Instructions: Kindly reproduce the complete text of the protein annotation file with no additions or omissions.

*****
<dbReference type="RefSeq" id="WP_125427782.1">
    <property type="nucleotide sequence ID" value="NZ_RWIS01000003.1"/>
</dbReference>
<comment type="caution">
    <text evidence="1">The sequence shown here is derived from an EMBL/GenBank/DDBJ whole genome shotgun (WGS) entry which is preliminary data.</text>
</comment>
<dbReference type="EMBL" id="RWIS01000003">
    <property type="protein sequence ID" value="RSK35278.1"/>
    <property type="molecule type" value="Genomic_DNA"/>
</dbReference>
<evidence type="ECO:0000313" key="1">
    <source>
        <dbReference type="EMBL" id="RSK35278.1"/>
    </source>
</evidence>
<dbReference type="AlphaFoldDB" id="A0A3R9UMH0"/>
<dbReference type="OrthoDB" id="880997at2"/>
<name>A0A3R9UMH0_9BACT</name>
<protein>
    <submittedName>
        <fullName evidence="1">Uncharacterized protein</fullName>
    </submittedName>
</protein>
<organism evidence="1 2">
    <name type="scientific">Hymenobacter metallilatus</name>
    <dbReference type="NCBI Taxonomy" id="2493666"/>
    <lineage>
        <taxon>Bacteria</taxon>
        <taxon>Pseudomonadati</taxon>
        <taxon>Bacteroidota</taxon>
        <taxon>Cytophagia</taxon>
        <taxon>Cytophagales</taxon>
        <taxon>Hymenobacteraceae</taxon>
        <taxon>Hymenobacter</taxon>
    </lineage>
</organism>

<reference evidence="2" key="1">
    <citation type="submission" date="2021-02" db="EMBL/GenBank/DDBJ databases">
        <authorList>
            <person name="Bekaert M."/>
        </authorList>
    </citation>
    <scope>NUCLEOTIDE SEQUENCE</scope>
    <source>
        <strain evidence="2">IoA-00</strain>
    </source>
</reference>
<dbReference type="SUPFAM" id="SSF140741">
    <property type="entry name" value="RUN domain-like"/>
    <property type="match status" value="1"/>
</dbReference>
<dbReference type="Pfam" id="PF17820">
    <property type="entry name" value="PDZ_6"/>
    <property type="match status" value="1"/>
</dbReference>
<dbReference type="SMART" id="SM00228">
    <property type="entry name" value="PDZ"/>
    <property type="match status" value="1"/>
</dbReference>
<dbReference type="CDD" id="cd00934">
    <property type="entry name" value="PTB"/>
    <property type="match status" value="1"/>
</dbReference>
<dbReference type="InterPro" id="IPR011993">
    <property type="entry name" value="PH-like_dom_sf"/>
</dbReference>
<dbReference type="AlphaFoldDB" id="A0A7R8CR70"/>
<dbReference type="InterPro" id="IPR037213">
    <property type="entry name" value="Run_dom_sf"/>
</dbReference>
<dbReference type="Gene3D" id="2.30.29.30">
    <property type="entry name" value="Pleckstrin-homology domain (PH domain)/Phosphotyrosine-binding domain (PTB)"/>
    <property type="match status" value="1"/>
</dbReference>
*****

<dbReference type="RefSeq" id="WP_125427782.1">
    <property type="nucleotide sequence ID" value="NZ_RWIS01000003.1"/>
</dbReference>
<comment type="caution">
    <text evidence="1">The sequence shown here is derived from an EMBL/GenBank/DDBJ whole genome shotgun (WGS) entry which is preliminary data.</text>
</comment>
<dbReference type="EMBL" id="RWIS01000003">
    <property type="protein sequence ID" value="RSK35278.1"/>
    <property type="molecule type" value="Genomic_DNA"/>
</dbReference>
<evidence type="ECO:0000313" key="1">
    <source>
        <dbReference type="EMBL" id="RSK35278.1"/>
    </source>
</evidence>
<dbReference type="AlphaFoldDB" id="A0A3R9UMH0"/>
<dbReference type="OrthoDB" id="880997at2"/>
<name>A0A3R9UMH0_9BACT</name>
<protein>
    <submittedName>
        <fullName evidence="1">Uncharacterized protein</fullName>
    </submittedName>
</protein>
<organism evidence="1 2">
    <name type="scientific">Hymenobacter metallilatus</name>
    <dbReference type="NCBI Taxonomy" id="2493666"/>
    <lineage>
        <taxon>Bacteria</taxon>
        <taxon>Pseudomonadati</taxon>
        <taxon>Bacteroidota</taxon>
        <taxon>Cytophagia</taxon>
        <taxon>Cytophagales</taxon>
        <taxon>Hymenobacteraceae</taxon>
        <taxon>Hymenobacter</taxon>
    </lineage>
</organism>

<reference evidence="2" key="1">
    <citation type="submission" date="2021-02" db="EMBL/GenBank/DDBJ databases">
        <authorList>
            <person name="Bekaert M."/>
        </authorList>
    </citation>
    <scope>NUCLEOTIDE SEQUENCE</scope>
    <source>
        <strain evidence="2">IoA-00</strain>
    </source>
</reference>
<dbReference type="SUPFAM" id="SSF140741">
    <property type="entry name" value="RUN domain-like"/>
    <property type="match status" value="1"/>
</dbReference>
<dbReference type="Pfam" id="PF17820">
    <property type="entry name" value="PDZ_6"/>
    <property type="match status" value="1"/>
</dbReference>
<dbReference type="SMART" id="SM00228">
    <property type="entry name" value="PDZ"/>
    <property type="match status" value="1"/>
</dbReference>
<dbReference type="CDD" id="cd00934">
    <property type="entry name" value="PTB"/>
    <property type="match status" value="1"/>
</dbReference>
<dbReference type="InterPro" id="IPR011993">
    <property type="entry name" value="PH-like_dom_sf"/>
</dbReference>
<dbReference type="AlphaFoldDB" id="A0A7R8CR70"/>
<dbReference type="InterPro" id="IPR037213">
    <property type="entry name" value="Run_dom_sf"/>
</dbReference>
<dbReference type="Gene3D" id="2.30.29.30">
    <property type="entry name" value="Pleckstrin-homology domain (PH domain)/Phosphotyrosine-binding domain (PTB)"/>
    <property type="match status" value="1"/>
</dbReference>